• Janiete

    As usual, Olli sums up Osborne’s catastrophic error perfectly, though to call it an ‘error’ is too generous. Osborne and Cameron have seized the opportunity presented by the economic crash and are using it to force through what would, in different circumstances, be unacceptable ideological changes. The whole economic narrative of ‘Labour’s mess’ and ‘as bad as Greece’ was to facilitate swingeing cuts to the public sector and to carry on what Thatcher failed to finish.
     
    It says a great deal about their true motives that they appear indifferent to the damage they have done to our economy with their completely irresponsible talk of being on the verge of bankruptcy. Like Thatcher before them, poor economic indicators and unemployment will be minor political embarrassments, as their real objective is the fundamental rebalancing of the economy in favour of the market and the elimination, as far as possible, of the public sector. From their point of view they are on track.
     
    Labour have rightly made these points from the outset but the media rarely reflects their viewpoint. High profile media presenters and economists are failing to interrogate Osborne, Cameron and co. to expose their fundamental direction of travel and underlying motives. I am still waiting to hear Paxman, Neil et al challenge their Labour’s mess mantra, given its importance to the Tory argument. It would be perfectly reasonable to ask if the Conservative Party would have bailed out the banks or why they backed Labour’s spending plans up until the crash.
     
    As a nation we are being badly let down, not just by politicians who lied about our economic situation to gain power and impose an unpopular ideology on the country, but also by the media, in particular the BBC, which is avoiding its responsibility to convey all political viewpoints impartially. Labour politicians are being repeatedly challenged aggressively either on their actions in government or on their plans for the future. Government news releases are dutifully aired without question. Unbelievably, given the controversy surrounding so many of their policies, there is very little detailed domestic political coverage at all. The BBC seems to be trying very hard to avoid discussion of things that really matter to people. I’m sure Cameron and co are very grateful.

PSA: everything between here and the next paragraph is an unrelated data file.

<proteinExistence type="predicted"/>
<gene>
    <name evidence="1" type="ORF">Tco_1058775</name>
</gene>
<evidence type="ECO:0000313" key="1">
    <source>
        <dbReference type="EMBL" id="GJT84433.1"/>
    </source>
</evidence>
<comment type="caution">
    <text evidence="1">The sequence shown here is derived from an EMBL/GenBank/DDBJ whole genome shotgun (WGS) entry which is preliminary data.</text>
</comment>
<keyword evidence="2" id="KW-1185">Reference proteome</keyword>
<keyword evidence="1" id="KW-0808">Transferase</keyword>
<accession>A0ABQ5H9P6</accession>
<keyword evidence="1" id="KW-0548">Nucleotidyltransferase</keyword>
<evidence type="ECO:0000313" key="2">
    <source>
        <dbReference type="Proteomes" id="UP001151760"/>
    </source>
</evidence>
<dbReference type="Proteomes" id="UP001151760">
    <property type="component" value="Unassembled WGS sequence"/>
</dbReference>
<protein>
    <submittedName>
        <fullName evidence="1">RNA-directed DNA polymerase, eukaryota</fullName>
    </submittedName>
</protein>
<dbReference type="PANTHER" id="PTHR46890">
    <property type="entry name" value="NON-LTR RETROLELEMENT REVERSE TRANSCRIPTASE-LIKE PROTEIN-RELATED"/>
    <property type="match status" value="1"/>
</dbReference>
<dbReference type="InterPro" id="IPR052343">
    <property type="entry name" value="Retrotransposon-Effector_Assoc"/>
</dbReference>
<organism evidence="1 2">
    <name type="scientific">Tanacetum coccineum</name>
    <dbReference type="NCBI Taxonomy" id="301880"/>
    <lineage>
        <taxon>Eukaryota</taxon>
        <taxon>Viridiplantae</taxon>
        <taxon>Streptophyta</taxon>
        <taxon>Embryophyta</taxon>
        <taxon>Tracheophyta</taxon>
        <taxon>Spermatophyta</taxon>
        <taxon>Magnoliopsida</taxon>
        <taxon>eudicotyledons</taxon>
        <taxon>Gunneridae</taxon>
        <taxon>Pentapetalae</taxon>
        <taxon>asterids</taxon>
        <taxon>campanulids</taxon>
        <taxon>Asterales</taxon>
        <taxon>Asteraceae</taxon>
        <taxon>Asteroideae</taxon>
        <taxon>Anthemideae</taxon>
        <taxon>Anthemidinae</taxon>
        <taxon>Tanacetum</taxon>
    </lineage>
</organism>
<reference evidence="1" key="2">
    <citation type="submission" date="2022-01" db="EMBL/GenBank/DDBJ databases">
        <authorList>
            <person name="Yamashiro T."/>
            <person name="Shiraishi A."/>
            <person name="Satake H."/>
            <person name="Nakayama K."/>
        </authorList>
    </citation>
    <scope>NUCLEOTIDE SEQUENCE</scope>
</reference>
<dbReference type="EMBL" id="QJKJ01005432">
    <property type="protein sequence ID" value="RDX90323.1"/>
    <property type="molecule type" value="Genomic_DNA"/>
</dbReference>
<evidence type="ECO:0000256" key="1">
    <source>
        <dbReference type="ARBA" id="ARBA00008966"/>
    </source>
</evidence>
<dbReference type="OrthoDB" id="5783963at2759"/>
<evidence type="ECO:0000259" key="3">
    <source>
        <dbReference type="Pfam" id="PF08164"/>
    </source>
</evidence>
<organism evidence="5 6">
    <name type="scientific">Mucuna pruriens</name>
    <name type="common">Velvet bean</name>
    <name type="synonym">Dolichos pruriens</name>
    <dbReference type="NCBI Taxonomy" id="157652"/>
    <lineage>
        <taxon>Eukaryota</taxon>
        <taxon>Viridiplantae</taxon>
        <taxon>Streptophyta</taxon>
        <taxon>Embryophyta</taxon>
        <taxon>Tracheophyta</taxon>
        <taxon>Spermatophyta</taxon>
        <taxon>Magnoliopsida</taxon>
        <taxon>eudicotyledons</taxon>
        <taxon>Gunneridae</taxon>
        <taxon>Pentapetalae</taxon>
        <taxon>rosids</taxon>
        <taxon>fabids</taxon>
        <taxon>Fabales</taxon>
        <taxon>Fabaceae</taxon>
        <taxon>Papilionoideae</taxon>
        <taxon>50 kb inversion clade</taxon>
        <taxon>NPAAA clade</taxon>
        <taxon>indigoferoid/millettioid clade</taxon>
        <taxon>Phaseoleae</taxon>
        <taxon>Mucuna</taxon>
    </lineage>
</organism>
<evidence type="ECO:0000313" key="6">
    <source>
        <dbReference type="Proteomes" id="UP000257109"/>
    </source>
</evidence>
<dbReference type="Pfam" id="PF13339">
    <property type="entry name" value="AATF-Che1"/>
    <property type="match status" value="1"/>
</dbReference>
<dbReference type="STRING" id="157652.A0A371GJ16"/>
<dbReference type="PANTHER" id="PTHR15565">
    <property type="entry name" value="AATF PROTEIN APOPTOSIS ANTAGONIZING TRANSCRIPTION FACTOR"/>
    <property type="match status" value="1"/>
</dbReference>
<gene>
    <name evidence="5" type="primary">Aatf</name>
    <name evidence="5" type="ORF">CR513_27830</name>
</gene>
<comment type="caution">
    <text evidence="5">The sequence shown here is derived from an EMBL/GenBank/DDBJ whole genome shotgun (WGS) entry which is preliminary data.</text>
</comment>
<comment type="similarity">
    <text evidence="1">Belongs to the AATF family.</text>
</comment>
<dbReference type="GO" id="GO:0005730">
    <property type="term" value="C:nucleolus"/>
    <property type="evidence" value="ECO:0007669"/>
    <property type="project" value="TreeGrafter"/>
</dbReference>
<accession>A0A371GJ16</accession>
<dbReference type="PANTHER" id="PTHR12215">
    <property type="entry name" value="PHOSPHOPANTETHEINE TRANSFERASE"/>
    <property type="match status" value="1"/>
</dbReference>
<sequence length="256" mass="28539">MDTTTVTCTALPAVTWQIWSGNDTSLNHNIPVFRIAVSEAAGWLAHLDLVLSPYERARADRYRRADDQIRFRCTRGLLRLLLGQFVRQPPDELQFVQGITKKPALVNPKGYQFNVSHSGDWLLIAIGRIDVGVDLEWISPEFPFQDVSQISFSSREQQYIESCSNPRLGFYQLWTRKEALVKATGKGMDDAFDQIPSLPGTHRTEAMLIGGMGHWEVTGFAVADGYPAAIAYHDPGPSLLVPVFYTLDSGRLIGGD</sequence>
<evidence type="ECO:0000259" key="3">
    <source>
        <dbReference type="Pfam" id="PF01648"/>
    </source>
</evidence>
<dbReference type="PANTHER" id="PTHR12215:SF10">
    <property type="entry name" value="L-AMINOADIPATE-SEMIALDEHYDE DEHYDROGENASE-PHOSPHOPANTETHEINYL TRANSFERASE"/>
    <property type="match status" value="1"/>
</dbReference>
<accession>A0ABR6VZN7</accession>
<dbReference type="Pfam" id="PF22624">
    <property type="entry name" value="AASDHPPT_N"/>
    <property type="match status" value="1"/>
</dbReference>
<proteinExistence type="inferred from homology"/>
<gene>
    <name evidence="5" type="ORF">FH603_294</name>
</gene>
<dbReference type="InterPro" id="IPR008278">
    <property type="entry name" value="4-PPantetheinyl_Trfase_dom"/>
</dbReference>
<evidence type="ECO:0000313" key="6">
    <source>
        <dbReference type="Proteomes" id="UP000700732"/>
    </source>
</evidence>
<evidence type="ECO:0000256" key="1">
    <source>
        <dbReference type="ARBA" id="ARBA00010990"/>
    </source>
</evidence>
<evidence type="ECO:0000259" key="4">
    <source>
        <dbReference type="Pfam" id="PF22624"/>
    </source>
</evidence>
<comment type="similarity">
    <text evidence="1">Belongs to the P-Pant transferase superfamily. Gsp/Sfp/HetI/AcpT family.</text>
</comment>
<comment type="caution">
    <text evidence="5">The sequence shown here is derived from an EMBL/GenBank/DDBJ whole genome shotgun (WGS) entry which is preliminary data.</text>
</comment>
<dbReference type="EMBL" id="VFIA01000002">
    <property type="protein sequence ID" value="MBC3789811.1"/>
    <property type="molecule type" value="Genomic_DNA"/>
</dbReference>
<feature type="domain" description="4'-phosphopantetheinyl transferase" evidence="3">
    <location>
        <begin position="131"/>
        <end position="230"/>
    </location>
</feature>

• Janiete

    In the interests of accuracy, could you spell out the amount of remuneration available under Cameron’s versus Labour’s policy?

  • Ehtch

    Let’s build a new The City? God forbid!
    http://www.youtube.com/watch?v=3eppNTf0LoM

  • reaguns

    “I am still waiting to hear Paxman, Neil et al challenge their Labour’s mess mantra, given its importance to the Tory argument. It would be perfectly reasonable to ask if the Conservative Party would have bailed out the banks or why they backed Labour’s spending plans up until the crash. ”

    This is quite true, I agree with you. However it cannot simultaneously be true along with Cameron and Osborne being austerity ideologues or “Hayekian” as Olli described them.

  • reaguns

    In terms of individual remuneration, Cameron’s policy will pay nothing on top of benefits, Miliband’s will pay minimum wage, as far as I know.

    In terms of numbers of people this will be paid to Cameron’s is, probably deliberately, hard to work out due to its 5 categories.

    Milibands will apply to everyone out of work for more than 1 year.

    There is no way that he can just “create” enough productive jobs to pay for all that, to the extent that I will almost be inclined to back this as it has a more certain chance of failure than Cameron’s plan.

    Ed’s plan cannot possible succeed. I know these things. When I was told that Ireland paid 200 euro per week dole I said that this was impossible, their economy would collapse if it were true. People laughed. Then their economy collapsed. Same with this. But it doesn’t matter it will never get implemented, Cameron has won the election on workfare. The nasty people who want scroungers to be forced to work, care not if they are paid.